General chemistry of group 14 elements

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Chapter: Essentials of Inorganic Chemistry : The Carbon Group

Occurrence, extraction and use of group 14 elements, Oxidation states and ionisation energies, Typical compounds of group 14 elements

General chemistry of group 14 elements


Occurrence, extraction and use of group 14 elements

Silicon is, after oxygen, the second most abundant element in the earth’s crust. It occurs in a range of minerals and sand (SiO2, quartz). In contrast, germanium, tin and lead are relatively rare elements, with tin and lead being extracted for thousands of years from their ores. The main source for tin is cassiterite (SnO2) and for lead galena (PbS). Germanium was first isolated from the mineral argyrodite when it was discovered, but there are no major deposits of this mineral. Germanium is nowadays mainly sourced from zinc and copper ores.

Silicon can be extracted from silicates or sand by reducing SiO2 with coke at high temperatures at around 3000 C.

SiO2 + 2C Si + 2CO                          (5.1)

Germanium is extracted from zinc ores in a very complicated process as it has aqueous properties simi-lar to those of zinc. Once the germanium/zinc mixture has been sufficiently enriched with germanium, it is heated in HCl with Cl2 in order to allow the formation of germanium tetrachloride (GeCl4). GeCl4 can be easily separated from ZnCl2 because the former has a significantly lower boiling point, and after hydrolysis germanium dioxide (GeO2) is obtained. GeO2 can be reduced to elemental Ge in a stream of hydrogen gas. Elemental Sn is extracted from the ore cassiterite (SnO2) via reduction with carbon. Lead is obtained from its sulfide (PbS, galena), which is first roasted in the presence of oxygen and then reduced with carbon to give elemental Pb.

PbS + 112O2 PbO + SO2

PbO + C Pb + CO

Silicon is used in a wide variety of applications. In nature, silicon does not exist as the pure metal and most commonly occurs in silica (including sand) and silicates. Silicon dioxide, also known as silica, is a hard substance with a high melting temperature and clearly very different from carbon dioxide. Molten silica can be used to make glass, an extremely useful material, which is resistant to attack by most chemicals except fluorine, hydrofluoric acid and strong alkalis. Silicon atoms can also be found in the class of compounds called silicones. Silicones are inert synthetic polymers with a wide range of uses including as sealants, cookware, adhesives and medical applications. Silicones contain next to silicon atoms also carbon, hydrogen and oxygen atoms (Figure 5.2).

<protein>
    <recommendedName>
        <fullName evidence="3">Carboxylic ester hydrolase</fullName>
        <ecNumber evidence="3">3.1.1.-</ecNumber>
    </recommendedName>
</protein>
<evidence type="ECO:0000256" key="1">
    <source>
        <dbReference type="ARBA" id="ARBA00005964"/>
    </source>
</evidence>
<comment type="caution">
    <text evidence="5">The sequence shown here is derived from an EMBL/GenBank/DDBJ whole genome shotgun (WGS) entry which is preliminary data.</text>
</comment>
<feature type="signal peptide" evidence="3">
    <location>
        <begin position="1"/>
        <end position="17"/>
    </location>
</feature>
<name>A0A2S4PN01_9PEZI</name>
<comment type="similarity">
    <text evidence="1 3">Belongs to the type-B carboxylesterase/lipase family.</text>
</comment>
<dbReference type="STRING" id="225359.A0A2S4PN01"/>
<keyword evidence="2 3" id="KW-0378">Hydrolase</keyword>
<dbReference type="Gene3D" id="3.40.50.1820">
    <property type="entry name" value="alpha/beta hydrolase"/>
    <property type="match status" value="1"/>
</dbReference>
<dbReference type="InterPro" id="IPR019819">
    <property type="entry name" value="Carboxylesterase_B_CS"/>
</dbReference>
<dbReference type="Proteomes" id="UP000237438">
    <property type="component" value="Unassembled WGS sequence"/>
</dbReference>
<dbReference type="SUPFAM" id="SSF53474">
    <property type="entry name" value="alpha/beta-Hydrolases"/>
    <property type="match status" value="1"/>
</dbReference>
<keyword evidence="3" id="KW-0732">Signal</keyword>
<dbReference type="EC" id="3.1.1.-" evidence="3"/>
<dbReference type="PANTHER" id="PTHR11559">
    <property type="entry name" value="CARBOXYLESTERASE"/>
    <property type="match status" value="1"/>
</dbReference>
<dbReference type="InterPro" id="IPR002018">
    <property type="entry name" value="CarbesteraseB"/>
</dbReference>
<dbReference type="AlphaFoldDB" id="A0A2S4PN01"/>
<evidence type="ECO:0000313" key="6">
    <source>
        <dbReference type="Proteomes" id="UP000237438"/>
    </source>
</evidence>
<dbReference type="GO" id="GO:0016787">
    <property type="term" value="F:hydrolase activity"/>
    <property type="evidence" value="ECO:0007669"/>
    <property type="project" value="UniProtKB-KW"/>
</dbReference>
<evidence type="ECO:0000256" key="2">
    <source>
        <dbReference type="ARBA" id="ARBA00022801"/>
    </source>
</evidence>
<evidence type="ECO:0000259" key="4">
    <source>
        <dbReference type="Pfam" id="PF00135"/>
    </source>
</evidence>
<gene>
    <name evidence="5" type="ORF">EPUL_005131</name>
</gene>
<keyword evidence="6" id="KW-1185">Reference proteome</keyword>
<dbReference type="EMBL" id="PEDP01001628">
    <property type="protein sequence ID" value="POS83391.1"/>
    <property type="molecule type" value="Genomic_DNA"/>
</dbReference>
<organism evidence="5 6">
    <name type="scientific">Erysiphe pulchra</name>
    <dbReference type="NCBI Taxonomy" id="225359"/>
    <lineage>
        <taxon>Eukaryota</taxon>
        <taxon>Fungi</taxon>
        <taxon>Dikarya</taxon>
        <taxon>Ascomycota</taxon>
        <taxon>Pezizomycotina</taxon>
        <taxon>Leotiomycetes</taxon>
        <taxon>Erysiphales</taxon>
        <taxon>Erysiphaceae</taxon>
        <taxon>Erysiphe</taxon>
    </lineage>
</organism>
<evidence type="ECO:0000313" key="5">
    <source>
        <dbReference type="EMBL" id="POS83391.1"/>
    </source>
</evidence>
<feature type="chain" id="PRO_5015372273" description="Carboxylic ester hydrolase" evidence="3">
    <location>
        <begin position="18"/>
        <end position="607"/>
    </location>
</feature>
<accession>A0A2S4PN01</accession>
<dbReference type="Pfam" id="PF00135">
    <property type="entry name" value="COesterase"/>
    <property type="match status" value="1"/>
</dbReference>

Pure silicon metal is used in semiconductors, the basis of all electronic devices, and is most well known for its application in solar panels and computer chips. Germanium can be mainly found not only in electrical components and in semiconductors but also in some optical applications and some specialised alloys.

A semiconductor is a crystalline solid that has an electric conductivity between that of a conductor (e.g. copper) and an insulator (e.g. glass). This effect can be a result of impurities or temperature.

Metallic tin has many applications, but the most well known one is the use as lining for drink and food cans. It is also used in alloys – bronze is an alloy of copper and tin – and organotin compounds find their application in poly(vinyl chloride) (PVC) plastics. Tin is often referred to as a poor metal and it has two allotropes: grey tin and white tin.